Holmlid: When we started writing the first couple of songs, we had an idea that this would be a sci-fi oriented album. There was no full story – “A Light in the Dark” was the first song that we finished. Jonas came up with the sci-fi lyrics as an overview, and we realized then that this could be a sci-fi album. We wrote one more song and realized that if we were going to do a concept album, we needed to realize what things would be like in a broad sense for the story. We knew “A Light in the Dark” would be the second track, then looking at songs like “Celestial Squadron”, we knew where to place them. We had a broad sense of the fast songs, taking it down, finding a good balance because we knew we needed some pauses there in the middle. That was the process.

Jonas wrote all the lyrics this time, and at the end Olof came in and wrote a forward to the tracks which you can read in the booklet to flesh out the story. That was basically the process.

Dead Rhetoric: And when it comes to the cover art, was that something you had also given the artist the storyline so that they could capture the essence for the front cover?

Holmlid: My idea was to have something like this alien looking guy looking out from a spaceship. That was basically the description, I’m really fond of this style. I think it turned out really cool. We found this guy online; he had a cool portfolio. We were really happy we were able to come to good terms to have him work with us.

Dead Rhetoric: The video for the title track has received over a quarter of a million views now on YouTube. How did you feel the video shoot went, as the darker lighting sequences around the band performances definitely give the visuals an atmospheric vibe?

Holmlid: Yeah. When we decided to work with Grupa13, Olof knew of them because Amaranthe has worked with them a lot. We presented ideas to them – we knew it was out of our budget to do a full sci-fi like video. We told them about the concept, and we looked into this aquarium-like building, but that didn’t work out because there was no time to rent (the space). We wanted to shoot the video then with red lights, blue lights, and lots of smoke. That was it, I thought they did a really great job with the quality. Next time hopefully we can have some CGI stuff in there. Sometimes you see bands do that, but they don’t have the budget, and it looks like you need a Hollywood budget to get the best look out of that. Better to keep things simple.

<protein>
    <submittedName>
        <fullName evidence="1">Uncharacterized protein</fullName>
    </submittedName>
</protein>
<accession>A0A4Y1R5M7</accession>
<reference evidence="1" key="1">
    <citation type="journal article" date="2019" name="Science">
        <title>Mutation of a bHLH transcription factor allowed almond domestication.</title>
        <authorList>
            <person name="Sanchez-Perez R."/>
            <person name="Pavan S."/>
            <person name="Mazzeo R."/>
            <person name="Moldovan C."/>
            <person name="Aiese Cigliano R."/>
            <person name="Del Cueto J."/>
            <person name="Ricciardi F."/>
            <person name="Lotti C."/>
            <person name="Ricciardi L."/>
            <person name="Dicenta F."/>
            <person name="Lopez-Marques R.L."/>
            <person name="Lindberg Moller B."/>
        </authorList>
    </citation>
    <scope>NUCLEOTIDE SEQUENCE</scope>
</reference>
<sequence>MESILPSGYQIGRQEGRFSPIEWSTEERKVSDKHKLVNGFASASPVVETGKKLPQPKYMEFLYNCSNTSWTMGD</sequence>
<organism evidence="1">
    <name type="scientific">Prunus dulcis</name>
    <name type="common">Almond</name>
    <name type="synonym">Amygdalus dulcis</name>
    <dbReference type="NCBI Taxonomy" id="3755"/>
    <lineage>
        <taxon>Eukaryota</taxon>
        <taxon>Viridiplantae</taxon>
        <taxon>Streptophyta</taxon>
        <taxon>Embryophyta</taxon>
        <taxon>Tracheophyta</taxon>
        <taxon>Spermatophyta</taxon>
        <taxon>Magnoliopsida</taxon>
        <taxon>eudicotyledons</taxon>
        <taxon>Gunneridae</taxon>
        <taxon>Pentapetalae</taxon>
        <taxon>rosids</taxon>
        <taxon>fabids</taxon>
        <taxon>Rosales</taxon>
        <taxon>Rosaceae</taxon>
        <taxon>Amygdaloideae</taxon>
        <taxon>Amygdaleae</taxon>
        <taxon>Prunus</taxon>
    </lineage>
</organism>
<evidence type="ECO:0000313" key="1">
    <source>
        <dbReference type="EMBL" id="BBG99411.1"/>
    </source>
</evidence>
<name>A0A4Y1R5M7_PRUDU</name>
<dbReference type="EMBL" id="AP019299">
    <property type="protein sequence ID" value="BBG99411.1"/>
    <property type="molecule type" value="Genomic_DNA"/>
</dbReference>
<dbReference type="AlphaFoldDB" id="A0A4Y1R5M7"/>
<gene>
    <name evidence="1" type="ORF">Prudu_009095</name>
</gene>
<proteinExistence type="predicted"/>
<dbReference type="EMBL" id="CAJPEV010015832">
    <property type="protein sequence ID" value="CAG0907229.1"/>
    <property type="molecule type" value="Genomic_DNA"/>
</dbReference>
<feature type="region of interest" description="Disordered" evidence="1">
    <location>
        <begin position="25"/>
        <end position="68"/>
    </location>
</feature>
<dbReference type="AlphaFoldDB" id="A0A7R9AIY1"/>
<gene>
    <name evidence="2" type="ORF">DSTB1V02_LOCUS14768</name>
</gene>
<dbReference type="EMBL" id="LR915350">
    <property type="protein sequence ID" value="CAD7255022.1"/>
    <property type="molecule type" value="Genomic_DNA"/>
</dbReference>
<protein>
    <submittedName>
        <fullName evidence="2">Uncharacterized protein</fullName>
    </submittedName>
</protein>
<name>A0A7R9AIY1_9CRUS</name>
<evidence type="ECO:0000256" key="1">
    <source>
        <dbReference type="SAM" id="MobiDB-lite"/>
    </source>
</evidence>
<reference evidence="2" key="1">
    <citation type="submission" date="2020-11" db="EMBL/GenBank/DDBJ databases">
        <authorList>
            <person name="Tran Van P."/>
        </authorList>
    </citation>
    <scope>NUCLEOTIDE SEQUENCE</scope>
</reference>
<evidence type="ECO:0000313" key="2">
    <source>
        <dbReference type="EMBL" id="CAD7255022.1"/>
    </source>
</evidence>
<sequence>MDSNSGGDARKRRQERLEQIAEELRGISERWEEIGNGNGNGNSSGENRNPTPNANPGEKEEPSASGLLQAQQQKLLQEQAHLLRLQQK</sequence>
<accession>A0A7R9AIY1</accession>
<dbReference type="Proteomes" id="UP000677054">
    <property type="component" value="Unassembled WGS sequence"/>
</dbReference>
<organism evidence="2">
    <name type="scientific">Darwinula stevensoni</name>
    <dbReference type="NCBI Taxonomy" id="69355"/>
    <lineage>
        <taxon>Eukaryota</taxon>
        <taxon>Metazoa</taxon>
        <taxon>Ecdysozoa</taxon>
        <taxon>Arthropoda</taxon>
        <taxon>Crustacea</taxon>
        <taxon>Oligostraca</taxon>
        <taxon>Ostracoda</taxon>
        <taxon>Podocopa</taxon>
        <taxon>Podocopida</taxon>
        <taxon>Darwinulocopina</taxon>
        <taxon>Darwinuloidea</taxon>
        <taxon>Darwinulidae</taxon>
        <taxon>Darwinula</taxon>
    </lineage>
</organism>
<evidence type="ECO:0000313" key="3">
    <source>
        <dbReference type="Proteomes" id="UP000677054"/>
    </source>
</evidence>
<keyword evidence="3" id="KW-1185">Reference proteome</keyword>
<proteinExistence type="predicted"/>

Dead Rhetoric: When it comes to picking out the singles before the record is released, is that an easy process amongst the band to decide which tracks to feature?

Holmlid: It was actually a bit hard. We bounced around quite a few songs. In the end, these are the most logical tracks. We were thinking of having “A Light in the Dark” as one of the first singles, but then eventually we thought about the title track. It’s hard to make the final decision. They are not super representative of the album as a whole, because “Final Hour” for instance is more cinematic. In the end, we made the best decisions that we could.

Dead Rhetoric: Do you believe the cinematic, electronic, and symphonic elements that developed this time around expand your duties and outlook for the keyboard work? How do you balance things out as a sextet to get the best performances in a clear manner without overloading the listener – is this where the magic of producer Jacob Hansen comes into play?

Holmlid: I think my aim with keyboards is to make a really big texture. I try to keep out of the higher frequencies, because that’s where the vocals are. I think that makes the job for Jacob much harder because there is a lot of stuff competing in the mid-range with the keyboards, guitars. For me, it’s usually the case where they may be eighty tracks or something, it doesn’t really sound that big. If you take it out, it becomes smaller. The aim is to make things broader. Jacob is a wizard, you can hear the drums, everything has space. It sounds very dynamic, but in a way, things are also compact. I have no idea how he does it, he’s a great mixer.

Dead Rhetoric: Over the years you’ve appeared on numerous albums from other bands/projects as a keyboardist. What have been some of the more memorable performances in this regard, and what do you enjoy most regarding this work that differs from what you do with Dragonland?